The Artistry of Flowers encourages everyone to live with florals and to appreciate their beauty as we appreciate art. Celebrated floral designer Gabriela Salazar teaches us how to look at flowers and understand their characteristics from an artist’s perspective. Drawing on her painting background, Salazar looks at floral arrangements as compositions. She highlights which type of blooms are best for different designs and shares building blocks for floral designs ranging from simple and sculptural to complex and colorful, including arrangements for any mood and different decor.
The last book I’ll share today is A House in Maine by Nina Campbell, with Giles Kime, and photos by Paul Raeside. This one wasn’t quite my cup of tea but soley because Nona Campbell’s style doesn’t really do it for me. But this home is so grand and if I can get past her style, it was so meticulously curated and the “how the other half live” vibe is really worth it if you’re a fan of Nina Campbell. And I am a huge fan of Paul Raeside so it’s eye candy I can get behind in how he masters shooting interiors. And if you’re a fan of all shades of purple you need to buy this book.
The interior design of this New England seaside escape—by decorating legend Nina Campbell—explores a myriad of themes: the evolution of a home, the importance of place, and the creation of an oasis amid a bustling world. The interiors of this glorious retreat’s many buildings are given the Nina Campbell treatment with vibrant palettes, sumptuous fabrics, fine antiques, and a contemporary clarity. Constructed at the turn of the last century, the core of the main house is a simple cottage overlooking a secluded cove. The pioneering couple who built it had no idea that they were creating a legacy that would become central to the lives of future generations of their family, who use the place as a retreat from busy lives in the city.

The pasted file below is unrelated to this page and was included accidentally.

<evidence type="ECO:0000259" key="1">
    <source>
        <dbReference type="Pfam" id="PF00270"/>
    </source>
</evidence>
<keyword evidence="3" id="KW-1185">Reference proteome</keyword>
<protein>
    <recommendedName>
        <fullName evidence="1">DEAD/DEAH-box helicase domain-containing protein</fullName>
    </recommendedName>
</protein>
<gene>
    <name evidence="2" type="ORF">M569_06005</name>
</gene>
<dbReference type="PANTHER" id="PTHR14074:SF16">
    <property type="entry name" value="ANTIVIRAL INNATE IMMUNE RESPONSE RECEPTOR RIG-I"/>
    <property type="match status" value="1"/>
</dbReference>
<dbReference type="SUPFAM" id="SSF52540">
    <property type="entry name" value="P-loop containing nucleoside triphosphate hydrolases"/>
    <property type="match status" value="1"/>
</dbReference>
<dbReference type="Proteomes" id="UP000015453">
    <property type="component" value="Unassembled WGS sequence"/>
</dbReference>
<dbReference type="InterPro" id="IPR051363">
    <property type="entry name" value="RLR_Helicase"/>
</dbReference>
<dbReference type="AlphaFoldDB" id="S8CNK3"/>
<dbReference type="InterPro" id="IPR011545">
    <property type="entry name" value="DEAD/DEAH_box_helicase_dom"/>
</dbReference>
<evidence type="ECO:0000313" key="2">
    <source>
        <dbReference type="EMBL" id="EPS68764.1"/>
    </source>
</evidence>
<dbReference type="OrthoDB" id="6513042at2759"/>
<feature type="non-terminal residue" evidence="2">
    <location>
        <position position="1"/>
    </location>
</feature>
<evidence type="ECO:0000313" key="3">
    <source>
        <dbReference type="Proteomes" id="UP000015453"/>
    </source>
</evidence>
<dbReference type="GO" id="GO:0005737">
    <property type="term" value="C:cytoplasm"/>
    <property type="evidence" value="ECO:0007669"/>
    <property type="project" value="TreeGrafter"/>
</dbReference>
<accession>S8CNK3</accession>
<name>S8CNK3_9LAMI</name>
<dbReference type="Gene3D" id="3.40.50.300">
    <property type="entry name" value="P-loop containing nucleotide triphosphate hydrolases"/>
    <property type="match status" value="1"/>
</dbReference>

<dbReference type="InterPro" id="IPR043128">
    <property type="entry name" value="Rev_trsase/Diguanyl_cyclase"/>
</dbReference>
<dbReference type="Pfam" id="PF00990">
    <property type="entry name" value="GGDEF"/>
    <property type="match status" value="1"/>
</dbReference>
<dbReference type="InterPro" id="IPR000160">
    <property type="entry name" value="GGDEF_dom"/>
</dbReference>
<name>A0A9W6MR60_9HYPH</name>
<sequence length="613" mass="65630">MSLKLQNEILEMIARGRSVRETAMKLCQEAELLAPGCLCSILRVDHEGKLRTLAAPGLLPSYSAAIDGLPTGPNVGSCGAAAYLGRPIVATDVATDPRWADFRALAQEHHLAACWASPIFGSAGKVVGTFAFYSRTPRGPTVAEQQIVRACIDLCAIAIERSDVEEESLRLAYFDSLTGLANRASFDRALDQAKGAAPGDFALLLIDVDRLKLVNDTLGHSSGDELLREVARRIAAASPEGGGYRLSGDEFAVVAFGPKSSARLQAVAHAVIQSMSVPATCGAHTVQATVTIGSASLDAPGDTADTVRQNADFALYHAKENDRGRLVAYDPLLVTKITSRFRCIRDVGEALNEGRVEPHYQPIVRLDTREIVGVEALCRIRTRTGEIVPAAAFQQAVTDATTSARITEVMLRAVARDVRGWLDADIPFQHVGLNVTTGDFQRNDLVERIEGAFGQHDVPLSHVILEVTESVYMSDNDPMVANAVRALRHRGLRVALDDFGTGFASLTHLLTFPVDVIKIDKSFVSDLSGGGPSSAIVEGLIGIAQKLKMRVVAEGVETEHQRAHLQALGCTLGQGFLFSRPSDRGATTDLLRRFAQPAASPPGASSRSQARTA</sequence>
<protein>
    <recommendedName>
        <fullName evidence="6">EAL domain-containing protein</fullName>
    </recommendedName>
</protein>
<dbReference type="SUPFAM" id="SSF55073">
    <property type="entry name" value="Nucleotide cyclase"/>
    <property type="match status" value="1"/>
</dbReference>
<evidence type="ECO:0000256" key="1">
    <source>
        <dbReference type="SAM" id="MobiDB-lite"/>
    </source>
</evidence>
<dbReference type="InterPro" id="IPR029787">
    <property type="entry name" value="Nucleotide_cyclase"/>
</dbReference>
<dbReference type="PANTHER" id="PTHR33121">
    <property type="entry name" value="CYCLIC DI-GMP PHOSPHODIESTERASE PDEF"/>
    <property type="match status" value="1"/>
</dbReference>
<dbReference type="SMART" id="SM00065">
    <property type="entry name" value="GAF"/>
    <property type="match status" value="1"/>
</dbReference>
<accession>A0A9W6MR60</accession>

The house had been decorated by the previous owners in a very bland neutral palette and layers of white gloss paint concealed the stone gothic windows. Revealing the wonderfully golden Ham stone hiding behind all those layers of paint set the tone for the decorative schemes which are strong and warm. The tired master bedroom suite was re-worked, enlarging the opening between the bedroom and dressing room allowing the east morning light to flood into the bedroom. The dressing room is lined with bespoke painted joinery with linen door panels, which flows over and underneath the windows creating deep window seats. The bathroom design centres around an original reconditioned art deco double basin, paired with a free-standing Water Monopoly bath under the window. In the entrance hall we used bespoke painted panelling to unite a variety of different door, window and ceiling heights and differing door styles. On the 2nd floor we created a teenage hangout making use of an underused and tricky roof space.
I love that the original details were uncovered or maintained and the home modernized for how we live today. Designed by Studio Bizley. Photos: Emma Lewis